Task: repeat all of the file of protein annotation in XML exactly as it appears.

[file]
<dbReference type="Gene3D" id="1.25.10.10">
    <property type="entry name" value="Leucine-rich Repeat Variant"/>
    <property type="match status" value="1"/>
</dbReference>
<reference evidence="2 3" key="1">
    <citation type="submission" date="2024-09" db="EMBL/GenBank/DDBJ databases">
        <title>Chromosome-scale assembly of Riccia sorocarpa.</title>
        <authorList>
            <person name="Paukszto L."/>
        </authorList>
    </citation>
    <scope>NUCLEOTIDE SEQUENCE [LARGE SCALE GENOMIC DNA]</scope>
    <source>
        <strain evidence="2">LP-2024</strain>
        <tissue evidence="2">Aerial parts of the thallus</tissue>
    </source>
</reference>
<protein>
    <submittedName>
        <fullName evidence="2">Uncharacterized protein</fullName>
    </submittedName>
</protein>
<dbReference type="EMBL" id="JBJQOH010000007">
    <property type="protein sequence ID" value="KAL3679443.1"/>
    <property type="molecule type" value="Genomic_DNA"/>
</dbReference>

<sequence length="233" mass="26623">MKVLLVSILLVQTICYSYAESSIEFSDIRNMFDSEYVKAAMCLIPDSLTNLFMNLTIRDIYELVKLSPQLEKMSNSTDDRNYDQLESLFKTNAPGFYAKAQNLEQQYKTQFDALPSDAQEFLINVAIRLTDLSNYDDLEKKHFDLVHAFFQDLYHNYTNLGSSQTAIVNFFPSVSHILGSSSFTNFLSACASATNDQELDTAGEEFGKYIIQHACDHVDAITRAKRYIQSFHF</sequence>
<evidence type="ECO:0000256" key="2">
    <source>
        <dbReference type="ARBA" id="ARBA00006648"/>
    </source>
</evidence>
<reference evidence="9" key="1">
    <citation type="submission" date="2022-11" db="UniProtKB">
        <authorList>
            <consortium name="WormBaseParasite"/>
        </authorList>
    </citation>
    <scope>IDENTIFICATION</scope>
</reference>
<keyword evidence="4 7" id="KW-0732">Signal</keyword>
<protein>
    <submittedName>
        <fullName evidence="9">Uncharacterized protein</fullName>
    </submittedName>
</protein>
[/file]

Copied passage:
<dbReference type="Gene3D" id="1.25.10.10">
    <property type="entry name" value="Leucine-rich Repeat Variant"/>
    <property type="match status" value="1"/>
</dbReference>
<reference evidence="2 3" key="1">
    <citation type="submission" date="2024-09" db="EMBL/GenBank/DDBJ databases">
        <title>Chromosome-scale assembly of Riccia sorocarpa.</title>
        <authorList>
            <person name="Paukszto L."/>
        </authorList>
    </citation>
    <scope>NUCLEOTIDE SEQUENCE [LARGE SCALE GENOMIC DNA]</scope>
    <source>
        <strain evidence="2">LP-2024</strain>
        <tissue evidence="2">Aerial parts of the thallus</tissue>
    </source>
</reference>
<protein>
    <submittedName>
        <fullName evidence="2">Uncharacterized protein</fullName>
    </submittedName>
</protein>
<dbReference type="EMBL" id="JBJQOH010000007">
    <property type="protein sequence ID" value="KAL3679443.1"/>
    <property type="molecule type" value="Genomic_DNA"/>
</dbReference>

<sequence length="233" mass="26623">MKVLLVSILLVQTICYSYAESSIEFSDIRNMFDSEYVKAAMCLIPDSLTNLFMNLTIRDIYELVKLSPQLEKMSNSTDDRNYDQLESLFKTNAPGFYAKAQNLEQQYKTQFDALPSDAQEFLINVAIRLTDLSNYDDLEKKHFDLVHAFFQDLYHNYTNLGSSQTAIVNFFPSVSHILGSSSFTNFLSACASATNDQELDTAGEEFGKYIIQHACDHVDAITRAKRYIQSFHF</sequence>
<evidence type="ECO:0000256" key="2">
    <source>
        <dbReference type="ARBA" id="ARBA00006648"/>
    </source>
</evidence>
<reference evidence="9" key="1">
    <citation type="submission" date="2022-11" db="UniProtKB">
        <authorList>
            <consortium name="WormBaseParasite"/>
        </authorList>
    </citation>
    <scope>IDENTIFICATION</scope>
</reference>
<keyword evidence="4 7" id="KW-0732">Signal</keyword>
<protein>
    <submittedName>
        <fullName evidence="9">Uncharacterized protein</fullName>
    </submittedName>
</protein>